f -An understanding of professional and ethical responsibility. This criterion is interpreted as being consistent with the AIChE, NSPE, and employers’ Codes of Professional Ethics; standards for academic integrity; sustainable practices; and business practices that are guided by both law and ethics. Understanding “responsible charge” is critical to sustainability, whether applied to enterprises, countries, family, or community. Students need to believe that greater personal good comes from being ethical within an ethical community, rather than one in which individuals are taking “shortcuts” for short-term personal gain at the expense of others. Our Desirable Engineering Attributes addresses several issues. Our faculty members enforce academic integrity standards in our classes. While collaboration is encouraged, copying and plagiarism are penalized. Students are coached to develop correct solutions and accept criticism, and grading practices do not allow superficial presentations or a wrong procedure that produce a correct answer. By participating actively on student teams in UOL and design, faculty can observe superficial beginnings, and can guide students onto a legitimate path. Issues of ethics associated with the profession are raised in CHE 4581 (Senior Seminar), CHE 4124 and 4224 (Design I and II), CHE 4002 and 4112 (Unit Operations Laboratory I and II). Additionally, the Chem-E-Car experience and industrial participation in CHE 3123 (Chemical Reaction Engineering) and 2033 (Introduction to Chemical Engineering) reveals the ethics associated with safety, loss prevention, management of risk, resource conservation, and environmental impact. All ChE instructors stress academic honesty. Issues of responsibility in personal decisions are raised in CHE 4581 (Seminar). Our School Mission states “… for chemical engineering to contribute to human welfare.”
g -An ability to communicate effectively. Communication involves oral and written text, equations, graphical data presentation, drawings, and computer display of results. Effective communication requires audience analysis, a presentation that addresses audience needs, and is easily understood. For engineers, this normally includes action-oriented recommendations that (a) acknowledge and accommodate underlying uncertainty and technical reliability, (b) are comprehensive in scope and logical development, and (c) have no side distractions from the issue or unambiguous statements, and (d) use proper grammar, syntax, definitions, symbology, tables, equations, graphs, etc. Progressively throughout the curriculum, students are held to standards of effective homework solutions and project presentations. We provide explicit guidance for presentation structure in UOL and design. We provide substantial feedback on oral and written progress and project reports in UOL and design.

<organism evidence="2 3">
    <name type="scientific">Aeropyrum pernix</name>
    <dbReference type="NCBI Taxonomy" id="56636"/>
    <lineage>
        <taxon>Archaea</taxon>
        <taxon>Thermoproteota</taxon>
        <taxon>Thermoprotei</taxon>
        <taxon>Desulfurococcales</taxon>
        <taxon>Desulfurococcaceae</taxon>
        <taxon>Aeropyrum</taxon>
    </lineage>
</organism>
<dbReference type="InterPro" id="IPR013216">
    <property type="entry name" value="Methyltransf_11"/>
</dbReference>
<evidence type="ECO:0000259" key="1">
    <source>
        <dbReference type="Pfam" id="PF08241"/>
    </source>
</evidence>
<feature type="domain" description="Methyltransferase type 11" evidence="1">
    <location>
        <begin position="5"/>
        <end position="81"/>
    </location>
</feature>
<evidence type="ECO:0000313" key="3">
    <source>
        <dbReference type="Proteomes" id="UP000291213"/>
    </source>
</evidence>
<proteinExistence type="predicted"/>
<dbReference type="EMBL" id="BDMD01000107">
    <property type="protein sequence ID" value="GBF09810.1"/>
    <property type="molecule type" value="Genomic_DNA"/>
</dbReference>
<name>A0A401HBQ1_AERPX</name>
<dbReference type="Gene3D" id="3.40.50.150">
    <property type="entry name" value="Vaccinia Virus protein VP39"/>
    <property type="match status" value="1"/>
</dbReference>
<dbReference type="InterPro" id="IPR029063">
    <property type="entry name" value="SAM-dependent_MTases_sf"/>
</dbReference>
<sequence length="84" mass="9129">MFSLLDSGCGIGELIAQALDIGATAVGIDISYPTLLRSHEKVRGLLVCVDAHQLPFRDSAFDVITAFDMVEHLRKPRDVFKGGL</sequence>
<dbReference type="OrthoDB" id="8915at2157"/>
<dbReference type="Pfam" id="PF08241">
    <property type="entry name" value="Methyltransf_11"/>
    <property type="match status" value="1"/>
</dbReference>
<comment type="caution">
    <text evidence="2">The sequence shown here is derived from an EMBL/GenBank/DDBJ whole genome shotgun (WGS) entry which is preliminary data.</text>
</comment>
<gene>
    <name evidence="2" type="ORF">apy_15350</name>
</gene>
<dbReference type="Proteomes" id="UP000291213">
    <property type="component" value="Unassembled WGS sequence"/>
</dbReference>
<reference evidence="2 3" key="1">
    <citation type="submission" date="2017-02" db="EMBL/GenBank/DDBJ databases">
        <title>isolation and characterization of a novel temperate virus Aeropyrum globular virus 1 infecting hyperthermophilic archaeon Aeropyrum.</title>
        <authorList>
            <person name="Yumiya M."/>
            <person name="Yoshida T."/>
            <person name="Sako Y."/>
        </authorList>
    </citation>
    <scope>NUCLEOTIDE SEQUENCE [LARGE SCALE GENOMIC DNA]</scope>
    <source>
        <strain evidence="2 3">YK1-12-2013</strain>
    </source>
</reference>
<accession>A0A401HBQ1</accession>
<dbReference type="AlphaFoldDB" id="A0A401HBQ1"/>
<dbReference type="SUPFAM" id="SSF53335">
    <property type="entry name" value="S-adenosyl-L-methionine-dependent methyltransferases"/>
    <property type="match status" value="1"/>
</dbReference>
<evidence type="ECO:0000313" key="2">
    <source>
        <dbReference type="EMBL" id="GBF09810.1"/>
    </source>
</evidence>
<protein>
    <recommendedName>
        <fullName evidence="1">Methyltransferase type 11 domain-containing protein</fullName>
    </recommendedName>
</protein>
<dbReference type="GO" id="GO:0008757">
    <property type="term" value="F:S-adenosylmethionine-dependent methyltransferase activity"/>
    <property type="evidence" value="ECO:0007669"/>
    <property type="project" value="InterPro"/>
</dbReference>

h -The broad education necessary to understand the impact of engineering solutions in a global, economic, environmental, and societal context. Students should understand that the appropriate engineering solution is dependent on the local culture, infrastructure, laws and regulations, economic factors, resources, etc., which change with time and place. They should accommodate these issues in their engineering activity. These concepts are particularly integrated in the CHE 4002, 4112, 4124, 4224, and 4581 courses.
i -A recognition of the need for, and an ability to engage in life-long learning. This includes technical, professional, and personal development (balance, interpersonal skills, self awareness, wellness, behavior, etc.). Since most of the life-long learning is self-directed, the “student” must also become the “professor” in guiding his/her growth, and testing/validating his/her ability. We need to instill students with a passion for learning and a quest for excellence, as well as provide them successful experiences and examples of self-learning. These concepts are particularly integrated in the CHE 4002, 4112, 4124, 4224, and 4581 courses, which require independent investigation.
j -A knowledge of contemporary issues. This criterion includes issues that become the constraints on engineering work, and knowledge that characterizes an educated leader. Some issues are external to the employer and may be of a global or local nature (political, social, legal, environmental, health, safety, loss prevention, cultural, and demographic situations). Some issues are internal to the organization (preferences in work style and processes, designs, human interactions). These concepts are particularly integrated in the CHE 4002, 4112, 4124, 4224, and 4581 courses and the Chem-E Car exercise of CHE 2033 and 3123.